Tumblestone seems to acknowledge that it is incredibly tough at times, as throughout the course of the story mode, you receive tokens which allow you to skip a stage if it is giving you an incredibly tough time. Many may find that skip tokens are not provided nearly as frequently as needed, as you only receive one per world after clearing a specific level, but this simply pushes the player to fight and think through puzzles rather than accepting defeat or shrugging off the level as being too tough. Yes, levels can be infuriating when you do not understand how to complete it, and there may be times when you shut off the game in anger, but returning to the game later to approach the level with a fresh set of eyes can often yield great success. If you still cannot beat the level, use a skip token and you will likely have more success on the next level. Returning to that skipped level at a later time and overcoming the obstacle you previously found impossible not only presents an incredible feeling, but gives you back the skip token you used, so that you may reuse it later. This is Tumblestone‘s way of compromising with the player and while those who do not enjoy a challenge will likely despise it, anyone looking to be tested will find it more than fair.

In regards to the actual plot of Tumblestone, it can be summarized as having quirky dialogue, a vague premise, and only one memorable character. During the still-frame cinematics, you learn about tumblestones and how they have suddenly appeared, much to the dismay of several characters. What follows is a lengthy chain of characters meeting one another, forming an increasingly large group to find the Tumblecrown, which will deal with the tumblestone problem. The dialogue is full of puns and one-liners, but by the end, only a character referred to as Sausage King (or Sausage for short) stands out as a bright spot. A lonely sausage who frequently places himself in a bun for consumption in order to atone for any blunder he makes is easily the best gag you encounter during the story as it repeatedly occurs and every other character in the scene is visibly dumbfounded and uncomfortable. Unfortunately, the overall sense of humour in the story mode is best suited for children, but there is absolutely no way a small child would be capable of solving many of the complex problems found in the game’s levels.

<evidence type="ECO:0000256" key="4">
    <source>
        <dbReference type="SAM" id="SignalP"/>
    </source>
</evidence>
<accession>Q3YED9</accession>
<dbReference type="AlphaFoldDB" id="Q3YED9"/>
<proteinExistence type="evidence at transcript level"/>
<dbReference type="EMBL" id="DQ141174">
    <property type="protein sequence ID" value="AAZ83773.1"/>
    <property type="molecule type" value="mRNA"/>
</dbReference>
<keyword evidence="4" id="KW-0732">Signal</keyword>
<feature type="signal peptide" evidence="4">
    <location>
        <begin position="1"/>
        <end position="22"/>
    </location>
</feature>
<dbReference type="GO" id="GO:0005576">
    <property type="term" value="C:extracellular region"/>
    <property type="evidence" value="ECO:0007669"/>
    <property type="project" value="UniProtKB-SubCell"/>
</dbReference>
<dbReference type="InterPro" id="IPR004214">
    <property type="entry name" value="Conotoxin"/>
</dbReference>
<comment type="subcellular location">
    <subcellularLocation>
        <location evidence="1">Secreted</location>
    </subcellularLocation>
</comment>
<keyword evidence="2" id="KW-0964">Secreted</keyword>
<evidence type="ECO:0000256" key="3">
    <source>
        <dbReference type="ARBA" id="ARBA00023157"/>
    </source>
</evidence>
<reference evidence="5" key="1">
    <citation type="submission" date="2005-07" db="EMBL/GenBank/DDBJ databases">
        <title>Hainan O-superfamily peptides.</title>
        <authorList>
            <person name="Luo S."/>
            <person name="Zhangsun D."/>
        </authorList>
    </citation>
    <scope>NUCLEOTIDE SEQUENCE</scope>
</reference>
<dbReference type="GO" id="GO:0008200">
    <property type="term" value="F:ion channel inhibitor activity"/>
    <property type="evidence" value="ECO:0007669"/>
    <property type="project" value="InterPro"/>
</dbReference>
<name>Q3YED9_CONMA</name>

There are also a number of game modes available for local and online multiplayer to broaden the title’s appeal. Puzzle Race, which is exactly the same as the version you encounter during the story, Tug of War, and Battle, all with several different options to help customize the games. If you do not wish to compete to see who will finish puzzles first, you can simply crown the winner based on who can make a set number of triplets first in some game modes, and there is always an option to make the game tougher for certain individuals, with the handicap being referred to as weights. Rubber-banding when playing AI is also an option, to help keep the game competitive, and each AI can have their difficulty level changed to make the game more or less intense depending on the player’s whims. These options are fantastic, but in order to feel how competitive and stressful a multiplayer game of Tumblestone can be, human opponents are a must. The AI has a tendency to be overly difficult or pose absolutely no threat, with no legitimate middle ground being found, and the same can be said for the opponents you encounter during the story mode. Fortunately, online multiplayer helps to alleviate this, as even those without enough individuals to fill a local game can find some competition online. There is a fairly significant drawback to the multiplayer mode, which is the modifiers applied throughout the story not being unlocked and usable in multiplayer until the world containing said modifier has been completed in the story mode. It adds incentive to complete the story mode, but it also severely limits the options for players who find story levels to be too difficult to complete and turn to multiplayer as their primary source of enjoyment.